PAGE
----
use in debugging, etc.


5.1 We need to take account of compilation dependencies.  The interoperability with 
Java means that code specified in a created language may depend on Java classes and 
vice versa.  In fact there can also be dependencies between two programs specified in 
the same or different created languages.  This probably means that the entire 
compilation process should be undertaken by a single, extensible, compiler (including 
the compilation of standard Java code).

5.2 Java class files are not the only necessary result of the compilation process.  To be 
useful many languages also need to generate configuration files (consider for instance 
languages to define JSP Tag Extensions or Enterprise Java Beans) and other 
representations (a database schema for example).  Also the Java principal of 
documentation in the source (Javadoc) is very useful and should be carried into the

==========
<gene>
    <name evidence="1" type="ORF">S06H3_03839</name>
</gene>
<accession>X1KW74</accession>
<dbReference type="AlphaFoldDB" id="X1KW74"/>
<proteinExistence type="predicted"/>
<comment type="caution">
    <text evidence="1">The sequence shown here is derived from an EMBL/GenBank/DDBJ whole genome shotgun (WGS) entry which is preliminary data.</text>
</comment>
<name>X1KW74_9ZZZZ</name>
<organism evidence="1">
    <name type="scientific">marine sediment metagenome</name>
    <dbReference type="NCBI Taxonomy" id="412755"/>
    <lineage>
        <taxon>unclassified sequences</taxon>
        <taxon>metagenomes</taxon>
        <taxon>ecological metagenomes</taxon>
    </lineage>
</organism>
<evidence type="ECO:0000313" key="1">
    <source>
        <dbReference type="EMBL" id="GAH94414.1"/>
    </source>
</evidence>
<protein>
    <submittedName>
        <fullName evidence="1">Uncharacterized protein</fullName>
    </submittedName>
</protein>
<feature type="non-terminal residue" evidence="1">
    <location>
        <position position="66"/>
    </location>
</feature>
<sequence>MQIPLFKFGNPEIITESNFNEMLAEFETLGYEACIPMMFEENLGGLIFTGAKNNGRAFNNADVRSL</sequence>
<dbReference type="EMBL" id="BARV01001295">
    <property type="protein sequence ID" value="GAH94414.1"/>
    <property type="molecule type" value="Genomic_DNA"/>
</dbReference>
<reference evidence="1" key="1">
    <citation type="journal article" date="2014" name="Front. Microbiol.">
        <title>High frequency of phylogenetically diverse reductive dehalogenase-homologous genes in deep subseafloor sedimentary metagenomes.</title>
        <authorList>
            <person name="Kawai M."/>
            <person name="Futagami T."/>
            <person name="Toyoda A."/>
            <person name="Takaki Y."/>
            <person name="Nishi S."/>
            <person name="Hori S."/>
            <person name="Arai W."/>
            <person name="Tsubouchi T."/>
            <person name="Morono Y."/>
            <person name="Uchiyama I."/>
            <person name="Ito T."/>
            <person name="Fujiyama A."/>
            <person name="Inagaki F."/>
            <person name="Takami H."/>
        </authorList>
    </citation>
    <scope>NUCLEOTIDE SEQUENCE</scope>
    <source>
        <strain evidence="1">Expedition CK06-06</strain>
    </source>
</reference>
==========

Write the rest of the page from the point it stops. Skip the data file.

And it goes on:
created languages.

5.3 The embedding of created languages within each other adds another dimension.  
Embedding complicates the parsing process.  XML namespaces show one manner in 
which this can be handled.  ANTLR has an interesting approach [Antlr-1] using token 
stream multiplexing (multiple lexers creating a single token stream). A suitable 
mechanism that fits the structure of the creatable languages should be considered.  

5.4 The separation of concerns in Generative Programming complicates the 
relationship between source and object files.  Instead of one:many the relationship 
becomes many:many.  This complicates the dependency resolution especially when 
the requirement for incremental and batch compilation is considered.

5.5 It should be possible to allow for non-Java like languages (for instance embedded 
SQL).  The specification of these languages would not benefit from the advantages 
outlined in this proposal but it should be possible to hook such languages into the 
overall scheme.

5.5 One of the much-touted benefits of domain-specific languages is the scope for 
domain-specific optimisations.  The discussion above did not cover how the semantic